Author: Aidan Lee

Aidan Lee is a Fourth Year at the University of Virginia, and is completing a thesis in the History department’s Distinguished Majors Program, supervised by none other than BackStory’s Brian Balogh. Aidan is particularly interested in the philosophy of history and history writing, as well as the relationship between history and memory. Outside of academics, he enjoys literature, travel and cinema, and often spends weekday afternoons gallivanting around Charlottesville with UVA’s Running club.

 

PULL YOURSELF UP BY YOUR BOOTSTRAPS:
BOOKER T. WASHINGTON AND THE LASTING LEGACY OF TUSKEGEE UNIVERSITY

On September 18th, 1895, Booker T. Washington delivered  a speech calling for racial co-operation in front of a predominantly white crowd at the Cotton States and International Exposition in Atlanta, Georgia. This address, now known as the “Atlanta Compromise,” was given at a time when race-related terrorism and oppression against African-Americans was at an all time high. >>READ MORE

THE KLAN AND THE CATHOLICS

Alfred E. Smith was the first American Catholic to run for presidential office when he secured the Democratic nomination in 1928. A strong opponent of prohibition, Smith doubted that it could be effectively enforced and feared it might lead to an erosion of faith in the rule of law. As a result, he advocated for the law’s repeal. But many Americans supported it and in addition to his Irish heritage, New York background, and Catholic faith, many voters found him off-putting. Smith ended up losing–badly–to Herbert Hoover, who took 58.2 percent of the vote and all but 8 of the 48 states. Most painful of all for Smith, however, was the discovery that his home state of New York hadn’t voted in his favor. >>READ MORE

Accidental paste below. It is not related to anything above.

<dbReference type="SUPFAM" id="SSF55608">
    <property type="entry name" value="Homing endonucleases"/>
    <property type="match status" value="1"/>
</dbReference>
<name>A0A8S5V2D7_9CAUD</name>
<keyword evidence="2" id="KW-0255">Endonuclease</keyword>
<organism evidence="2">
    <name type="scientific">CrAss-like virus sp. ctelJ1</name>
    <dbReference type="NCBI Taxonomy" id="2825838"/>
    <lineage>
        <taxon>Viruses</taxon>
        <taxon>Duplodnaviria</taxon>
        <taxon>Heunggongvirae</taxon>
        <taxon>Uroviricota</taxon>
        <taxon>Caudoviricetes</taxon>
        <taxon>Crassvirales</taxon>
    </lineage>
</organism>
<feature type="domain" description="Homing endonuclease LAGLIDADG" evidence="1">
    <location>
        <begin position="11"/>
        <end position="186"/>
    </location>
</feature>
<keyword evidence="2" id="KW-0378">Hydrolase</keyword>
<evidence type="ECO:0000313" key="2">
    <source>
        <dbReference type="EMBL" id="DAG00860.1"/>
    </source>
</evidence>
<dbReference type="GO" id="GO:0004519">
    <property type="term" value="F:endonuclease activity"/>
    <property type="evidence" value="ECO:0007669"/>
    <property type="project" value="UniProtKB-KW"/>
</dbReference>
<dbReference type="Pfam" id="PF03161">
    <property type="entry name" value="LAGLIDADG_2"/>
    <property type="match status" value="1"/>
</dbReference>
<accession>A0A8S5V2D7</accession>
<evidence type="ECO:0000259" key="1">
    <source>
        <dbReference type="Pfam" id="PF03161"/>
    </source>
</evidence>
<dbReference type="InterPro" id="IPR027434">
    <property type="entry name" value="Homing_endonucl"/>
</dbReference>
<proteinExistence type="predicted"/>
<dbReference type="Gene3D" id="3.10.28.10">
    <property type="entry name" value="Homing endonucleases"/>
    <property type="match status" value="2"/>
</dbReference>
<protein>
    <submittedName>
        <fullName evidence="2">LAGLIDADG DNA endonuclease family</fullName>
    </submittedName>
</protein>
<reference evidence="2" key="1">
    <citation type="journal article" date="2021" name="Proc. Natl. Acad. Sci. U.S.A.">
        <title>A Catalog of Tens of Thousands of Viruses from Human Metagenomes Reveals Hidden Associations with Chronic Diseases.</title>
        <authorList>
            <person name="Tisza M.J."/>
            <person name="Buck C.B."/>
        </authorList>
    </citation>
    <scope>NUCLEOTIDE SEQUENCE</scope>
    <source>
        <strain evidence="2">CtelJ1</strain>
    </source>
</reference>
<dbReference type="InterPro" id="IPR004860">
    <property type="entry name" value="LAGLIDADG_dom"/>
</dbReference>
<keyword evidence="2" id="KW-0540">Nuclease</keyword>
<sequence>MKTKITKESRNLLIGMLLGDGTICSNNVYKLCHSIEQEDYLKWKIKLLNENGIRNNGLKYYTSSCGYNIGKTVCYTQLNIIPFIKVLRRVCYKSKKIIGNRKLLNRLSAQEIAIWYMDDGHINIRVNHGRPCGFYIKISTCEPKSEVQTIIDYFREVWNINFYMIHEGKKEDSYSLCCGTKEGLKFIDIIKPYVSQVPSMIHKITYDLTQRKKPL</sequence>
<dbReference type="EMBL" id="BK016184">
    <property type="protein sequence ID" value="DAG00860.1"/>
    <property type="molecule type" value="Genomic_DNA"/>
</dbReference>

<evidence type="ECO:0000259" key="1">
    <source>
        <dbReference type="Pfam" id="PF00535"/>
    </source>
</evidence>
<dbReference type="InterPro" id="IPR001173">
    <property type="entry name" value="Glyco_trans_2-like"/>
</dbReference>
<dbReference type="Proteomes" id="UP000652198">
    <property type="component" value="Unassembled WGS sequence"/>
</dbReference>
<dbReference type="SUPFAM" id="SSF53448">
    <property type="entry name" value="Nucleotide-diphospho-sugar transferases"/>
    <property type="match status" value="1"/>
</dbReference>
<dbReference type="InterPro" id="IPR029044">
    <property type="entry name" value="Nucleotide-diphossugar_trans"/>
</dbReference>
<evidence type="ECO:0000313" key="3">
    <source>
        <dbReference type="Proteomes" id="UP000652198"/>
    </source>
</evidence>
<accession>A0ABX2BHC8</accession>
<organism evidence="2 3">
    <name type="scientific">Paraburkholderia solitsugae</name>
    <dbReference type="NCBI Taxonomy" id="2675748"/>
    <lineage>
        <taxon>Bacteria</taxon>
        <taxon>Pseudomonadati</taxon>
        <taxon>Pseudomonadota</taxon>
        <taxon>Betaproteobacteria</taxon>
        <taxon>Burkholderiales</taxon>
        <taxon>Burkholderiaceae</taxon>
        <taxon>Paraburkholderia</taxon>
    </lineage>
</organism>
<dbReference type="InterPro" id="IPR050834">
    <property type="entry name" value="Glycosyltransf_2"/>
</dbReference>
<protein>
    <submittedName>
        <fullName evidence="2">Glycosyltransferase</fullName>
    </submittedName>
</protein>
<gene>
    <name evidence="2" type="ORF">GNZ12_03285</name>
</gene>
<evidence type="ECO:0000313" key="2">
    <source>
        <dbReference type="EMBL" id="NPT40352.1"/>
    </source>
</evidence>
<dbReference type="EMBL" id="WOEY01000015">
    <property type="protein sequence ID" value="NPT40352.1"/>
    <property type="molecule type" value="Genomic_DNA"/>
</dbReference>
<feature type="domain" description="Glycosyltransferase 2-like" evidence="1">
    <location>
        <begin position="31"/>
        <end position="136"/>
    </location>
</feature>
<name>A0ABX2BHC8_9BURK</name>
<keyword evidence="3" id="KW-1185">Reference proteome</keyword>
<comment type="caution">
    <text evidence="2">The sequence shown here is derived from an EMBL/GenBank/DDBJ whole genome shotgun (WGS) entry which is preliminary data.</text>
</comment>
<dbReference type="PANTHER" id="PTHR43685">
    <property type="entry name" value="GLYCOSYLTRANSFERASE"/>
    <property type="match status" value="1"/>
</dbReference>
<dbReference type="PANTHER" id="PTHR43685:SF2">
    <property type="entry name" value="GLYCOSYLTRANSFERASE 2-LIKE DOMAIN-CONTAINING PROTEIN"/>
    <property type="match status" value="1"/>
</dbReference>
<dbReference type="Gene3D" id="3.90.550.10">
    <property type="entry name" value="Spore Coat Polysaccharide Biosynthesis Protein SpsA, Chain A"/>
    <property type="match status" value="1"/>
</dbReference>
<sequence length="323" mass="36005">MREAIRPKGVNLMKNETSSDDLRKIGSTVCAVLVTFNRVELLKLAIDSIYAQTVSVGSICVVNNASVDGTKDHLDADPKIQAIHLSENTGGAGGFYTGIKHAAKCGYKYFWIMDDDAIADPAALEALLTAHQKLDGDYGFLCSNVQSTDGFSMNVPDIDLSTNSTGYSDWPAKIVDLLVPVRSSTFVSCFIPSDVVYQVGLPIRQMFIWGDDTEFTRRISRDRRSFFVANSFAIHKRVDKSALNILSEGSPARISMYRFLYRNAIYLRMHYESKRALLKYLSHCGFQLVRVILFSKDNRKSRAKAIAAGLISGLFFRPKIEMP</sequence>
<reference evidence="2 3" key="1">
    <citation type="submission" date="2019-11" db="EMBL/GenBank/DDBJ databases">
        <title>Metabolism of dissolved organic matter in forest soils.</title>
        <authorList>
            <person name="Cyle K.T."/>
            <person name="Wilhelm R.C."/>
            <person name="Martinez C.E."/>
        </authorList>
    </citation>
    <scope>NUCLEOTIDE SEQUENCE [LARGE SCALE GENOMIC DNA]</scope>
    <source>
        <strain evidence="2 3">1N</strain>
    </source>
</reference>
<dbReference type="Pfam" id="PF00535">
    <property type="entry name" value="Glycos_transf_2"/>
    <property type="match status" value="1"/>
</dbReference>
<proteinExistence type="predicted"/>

BALDWIN V. BUCKLEY:
CONFLICTING REALITIES

On Oct. 26, 1965, James Baldwin and William F. Buckley debated at the Cambridge Union debating society for and against the following motion: “The American Dream is at the Expense of the American Negro.” >>READ MORE

A THING OF BEAUTY:
THE TIMELESS APPEAL OF PORCELAIN

Porcelain teacups might not mean much today, but in early America, “porcelain was something as luxurious and expensive and desirable as sterling silver,” said Alexandra Kirtley of the Philadelphia Museum of Art. Porcelain looked, felt, and even sounded different from more affordable, heavy earthenware pottery. >>READ MORE

‘NATURAL’ OR ‘ACQUIRED’ CRIMINALITY?:
PSEUDOSCIENCE, POP FICTION, AND CRIMINOLOGY

In BackStory’s show “Bridge For Sale,” Geoff Bunn, a professor of Psychology at Manchester Metropolitan University, explained that by the late 1800s, “European criminologists were trying to discern what made somebody a criminal. They had a very biological view of that,”  Bunn said, “They thought that there were born criminals, and that if you were born a criminal, you are kind of an evolutionary throwback to a previous age.” >>READ MORE

INVENTIONS PEOPLE THOUGHT WOULD CHANGE THE WORLD FOR THE BETTER (BUT DIDN’T)

  1. The Candy Bar. In BackStory episode  “Sweet Talk: A History of Sugar,” guest Steve Almond explained that products like the “Chicken Dinner Candy Bar” were sold and advertised as meal replacement bars. “The essence of the idea of the candy bar,” said Almond, “was that it’s quick, and it’s portable. You can eat it while you’re working, and the way candy bars were advertised was as quick energy, a replacement for lunch. [They were great for when] you’re on the go–you don’t have time to sit down and have a whole meal.” Chicken Dinner Candy Bars epitomized the successful early candy bar. Although they contained no chicken–they were made of nuts and chocolate–the imagery on the package suggested wholesome, nutritious food, which was especially tantalizing for Americans strapped for cash after the Great Depression of 1929. Chicken Dinner bars were seen as a cheap (the price fell from 10 to 5 cents a bar after 1929) alternative to a “real” meal in an age before America’s obesity epidemic. >>READ MORE